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I am writing a subroutine to inverse a matrix. Input is Matrix A (n by n), output is matrix invA. Inside the subroutine, I want to declare a temporary matrix "temp" dimension (n by 2n), but the declaration caused weird problem. After this line (that I emphasize below) , I also declare integer numbers i and j and initialise them i = 0,j = 0. But debug these values of i and j, it shows i = 1572472 ! WEIRD!!!!! if I remove the line of code " real, dimension (m, m * 2) :: temp " then everything is fine. Can anybody explain for me why ?

thanks in advance. (I am a good programmer in .Net and now learning Fortran - but it drives me crazy!)

program weird

implicit none

Real, Dimension (2,2)::B
Real, Dimension (2,2) ::B_inversed

B(1,1) = 0.6
B(1,2) = 0.8  
B(2,1) = -0.8
B(2,2) = 0.6

Call InverseMatrix(B,B_inversed)


subroutine InverseMatrix(A, invA)
implicit none
real, intent(in), dimension (:,:) :: A  
real, intent(out), dimension (size(a,1),size(a,2)) :: invA 

real, dimension (size(a,1),2*size(a,2)) :: temp  <------THIS LINE CAUSES PROBLEMS

integer:: i,j
i = 0 !<------- 
j = 0 !<-------DEBUG line stops here, showing i = 3734648 !VERY WEIRD!!!!!

invA(1,1) =0.0
invA(1,2) =0.0
invA(2,1) =0.0
invA(2,2) =0.0

end subroutine

end program

This is a very straight forward FORTRAN code, but why I didn't get the right value of 'i' ?

share|improve this question
How large is m? What compiler options you use? It could be caused by a stack overflow. – Vladimir F Feb 15 '13 at 11:16
Hi Vladimir, I tested with only 4 by 4 matrix and the problem already occurred. I am using Intel Fortran compiler – N.T.C Feb 15 '13 at 11:23
In your subroutine, i and j aren't ever actually used for anything. Are you sure the compiler isn't optimizing them out -- leaving only uninitialized symbols for the sake of the debugger (since you compiled with -g)? – mgilson Feb 15 '13 at 13:14
@mgilson : I was using them in later statements..but as I found out they were not assigned correctly, and after I eliminated other causes of the problems, I found out the line that caused problem as I showed above....So no, it was not that the compiler optimizing those variables. – N.T.C Feb 15 '13 at 13:19
What happens if you output the values of i and j with a write statement instead of using the debugger? I did this with gfortran on a Mac and the program ran fine. – M. S. B. Feb 15 '13 at 16:14
up vote 3 down vote accepted

Since Fortran arrays carry information about their own sizes a better approach would be for you to start your subroutine a bit more like this:

subroutine inversematrix(a, inva)
    ! ALWAYS include the next line within any scoping unit
    implicit none
    real, intent(in), dimension (:,:) :: a  ! no need to tell the compilers what the dims are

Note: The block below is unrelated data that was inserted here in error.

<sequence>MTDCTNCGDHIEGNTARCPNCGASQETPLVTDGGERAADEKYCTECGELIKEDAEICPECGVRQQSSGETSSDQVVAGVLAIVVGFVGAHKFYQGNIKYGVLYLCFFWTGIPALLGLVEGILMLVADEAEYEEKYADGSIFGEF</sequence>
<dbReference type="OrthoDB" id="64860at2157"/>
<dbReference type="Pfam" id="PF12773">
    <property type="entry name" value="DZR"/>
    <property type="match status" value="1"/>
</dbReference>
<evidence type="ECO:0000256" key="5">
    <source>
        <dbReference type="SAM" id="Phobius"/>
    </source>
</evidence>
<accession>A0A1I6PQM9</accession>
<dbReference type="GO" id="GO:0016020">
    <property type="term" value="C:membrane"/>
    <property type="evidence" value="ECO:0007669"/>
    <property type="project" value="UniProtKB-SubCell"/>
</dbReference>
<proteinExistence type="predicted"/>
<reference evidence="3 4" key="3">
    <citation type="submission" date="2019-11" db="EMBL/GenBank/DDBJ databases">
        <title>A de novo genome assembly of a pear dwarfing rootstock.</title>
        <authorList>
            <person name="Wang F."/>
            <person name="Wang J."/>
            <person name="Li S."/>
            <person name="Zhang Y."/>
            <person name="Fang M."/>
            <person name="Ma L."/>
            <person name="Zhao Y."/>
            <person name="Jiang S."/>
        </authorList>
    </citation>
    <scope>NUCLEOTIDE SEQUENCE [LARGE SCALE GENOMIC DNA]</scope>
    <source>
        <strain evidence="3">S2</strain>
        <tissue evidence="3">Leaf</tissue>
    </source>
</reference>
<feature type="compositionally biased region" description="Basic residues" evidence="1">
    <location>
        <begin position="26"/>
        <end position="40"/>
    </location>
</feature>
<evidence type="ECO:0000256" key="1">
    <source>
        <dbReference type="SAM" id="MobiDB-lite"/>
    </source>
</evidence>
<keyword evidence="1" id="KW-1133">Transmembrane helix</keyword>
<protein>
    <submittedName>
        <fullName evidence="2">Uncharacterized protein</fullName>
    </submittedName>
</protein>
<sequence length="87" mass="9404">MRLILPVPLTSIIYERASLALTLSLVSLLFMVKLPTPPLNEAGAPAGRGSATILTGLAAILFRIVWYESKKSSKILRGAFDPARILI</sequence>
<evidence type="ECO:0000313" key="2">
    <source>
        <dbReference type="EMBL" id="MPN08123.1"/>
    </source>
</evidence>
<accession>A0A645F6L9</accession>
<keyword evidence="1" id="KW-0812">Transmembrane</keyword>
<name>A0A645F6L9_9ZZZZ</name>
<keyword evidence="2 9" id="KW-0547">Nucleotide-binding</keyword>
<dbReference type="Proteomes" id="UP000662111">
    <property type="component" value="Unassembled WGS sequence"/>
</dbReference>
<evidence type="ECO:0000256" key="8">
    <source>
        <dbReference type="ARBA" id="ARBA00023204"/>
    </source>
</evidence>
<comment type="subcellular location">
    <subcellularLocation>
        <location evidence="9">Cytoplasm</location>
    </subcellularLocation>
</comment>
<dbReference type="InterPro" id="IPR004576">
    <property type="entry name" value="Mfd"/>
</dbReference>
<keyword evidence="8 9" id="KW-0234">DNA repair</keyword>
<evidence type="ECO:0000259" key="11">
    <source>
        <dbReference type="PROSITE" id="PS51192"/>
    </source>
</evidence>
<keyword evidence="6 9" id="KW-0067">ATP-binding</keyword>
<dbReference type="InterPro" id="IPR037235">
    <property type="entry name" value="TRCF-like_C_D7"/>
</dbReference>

real, intent(out), dimension (size(a,1),size(a,2)) :: inva 

    real, dimension (size(a,1),2*size(a,2)) :: temp  

To answer your question, I can't immediately see why your code doesn't work and why the variable i doesn't keep the value you assign to it. I wonder whether it is connected to the interface of the subroutine. In modern Fortran it's always a good idea to ensure, when technically feasible, that the compiler generates the necessary routine interface. One way to achieve this is to put all your routines into modules and use-associate them, another is to write your code with the basic structure

! declarations
! executable statements

subroutine ...
end subroutine

end program

rather than

subroutine ...
end subroutine

! declarations
! executable statements
end program

but I'm really just guessing.

Use implicit none and ensure that the compiler generates routine interfaces; these may not cure your immediate problem but they're good general guidelines and will save you a lot of pain in future.

share|improve this answer
@Mark: Thank you for the new approach, it is much better than mine. However the last line was still the problem. If I then declare integer::i,j and assign i = 0, debugger found i is not 0 but a random number 1767672!!!. I just can't understand what was wrong here! – N.T.C Feb 15 '13 at 11:56
Enable run-time error checking, you can have some index overflow, or a similar problem. You may try -g -check all -traceback -warn all -fstack-protector -debug – Vladimir F Feb 15 '13 at 12:46
@Mark: Your guideline are very useful for programming - thank you for that. Below is my whole program. Very Straight forward - I just can't understand why. But after the line i = 0. It appears that i =3734648. Do you have any idea ? – N.T.C Feb 15 '13 at 12:51
I edited it in my question. – N.T.C Feb 15 '13 at 13:06

The Intel compiler does some things during optimization that may affect your debugger's output:

  1. It rearranges the order of statements, so the line that assigns j = 0 may run before the line that assigns i = 0.

  2. It "optimizes out" variables, not only by removing unused variables, but by combining variables with other variables that are not being used at the same time.

Both of these can seem unpredictable (at least to me). So if you've fixed your program so that it has the correct behavior, and printing the value yields the right answer, the debugger might still show the wrong value. You can try turning the optimization down/off and see what happens.

share|improve this answer

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